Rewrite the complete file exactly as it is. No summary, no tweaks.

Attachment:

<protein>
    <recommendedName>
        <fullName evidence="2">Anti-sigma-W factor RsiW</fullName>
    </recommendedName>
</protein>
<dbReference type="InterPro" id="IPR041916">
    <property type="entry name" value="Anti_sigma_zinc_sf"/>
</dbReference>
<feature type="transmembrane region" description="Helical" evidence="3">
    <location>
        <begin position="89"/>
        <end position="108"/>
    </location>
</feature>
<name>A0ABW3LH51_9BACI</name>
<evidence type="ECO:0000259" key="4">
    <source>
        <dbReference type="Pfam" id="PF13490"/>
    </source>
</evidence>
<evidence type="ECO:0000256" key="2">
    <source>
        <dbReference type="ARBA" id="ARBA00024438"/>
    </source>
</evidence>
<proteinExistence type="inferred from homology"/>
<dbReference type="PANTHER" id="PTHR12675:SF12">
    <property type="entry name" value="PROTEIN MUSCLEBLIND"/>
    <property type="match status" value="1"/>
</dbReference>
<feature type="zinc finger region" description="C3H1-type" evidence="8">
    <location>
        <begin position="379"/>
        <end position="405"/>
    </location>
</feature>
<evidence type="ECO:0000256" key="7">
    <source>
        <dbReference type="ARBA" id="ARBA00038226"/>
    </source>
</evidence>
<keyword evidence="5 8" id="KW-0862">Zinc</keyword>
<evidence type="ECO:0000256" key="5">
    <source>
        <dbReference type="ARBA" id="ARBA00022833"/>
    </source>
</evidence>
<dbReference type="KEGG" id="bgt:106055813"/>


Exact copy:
<protein>
    <recommendedName>
        <fullName evidence="2">Anti-sigma-W factor RsiW</fullName>
    </recommendedName>
</protein>
<dbReference type="InterPro" id="IPR041916">
    <property type="entry name" value="Anti_sigma_zinc_sf"/>
</dbReference>
<feature type="transmembrane region" description="Helical" evidence="3">
    <location>
        <begin position="89"/>
        <end position="108"/>
    </location>
</feature>
<name>A0ABW3LH51_9BACI</name>
<evidence type="ECO:0000259" key="4">
    <source>
        <dbReference type="Pfam" id="PF13490"/>
    </source>
</evidence>
<evidence type="ECO:0000256" key="2">
    <source>
        <dbReference type="ARBA" id="ARBA00024438"/>
    </source>
</evidence>
<proteinExistence type="inferred from homology"/>
<dbReference type="PANTHER" id="PTHR12675:SF12">
    <property type="entry name" value="PROTEIN MUSCLEBLIND"/>
    <property type="match status" value="1"/>
</dbReference>
<feature type="zinc finger region" description="C3H1-type" evidence="8">
    <location>
        <begin position="379"/>
        <end position="405"/>
    </location>
</feature>
<evidence type="ECO:0000256" key="7">
    <source>
        <dbReference type="ARBA" id="ARBA00038226"/>
    </source>
</evidence>
<keyword evidence="5 8" id="KW-0862">Zinc</keyword>
<evidence type="ECO:0000256" key="5">
    <source>
        <dbReference type="ARBA" id="ARBA00022833"/>
    </source>
</evidence>
<dbReference type="KEGG" id="bgt:106055813"/>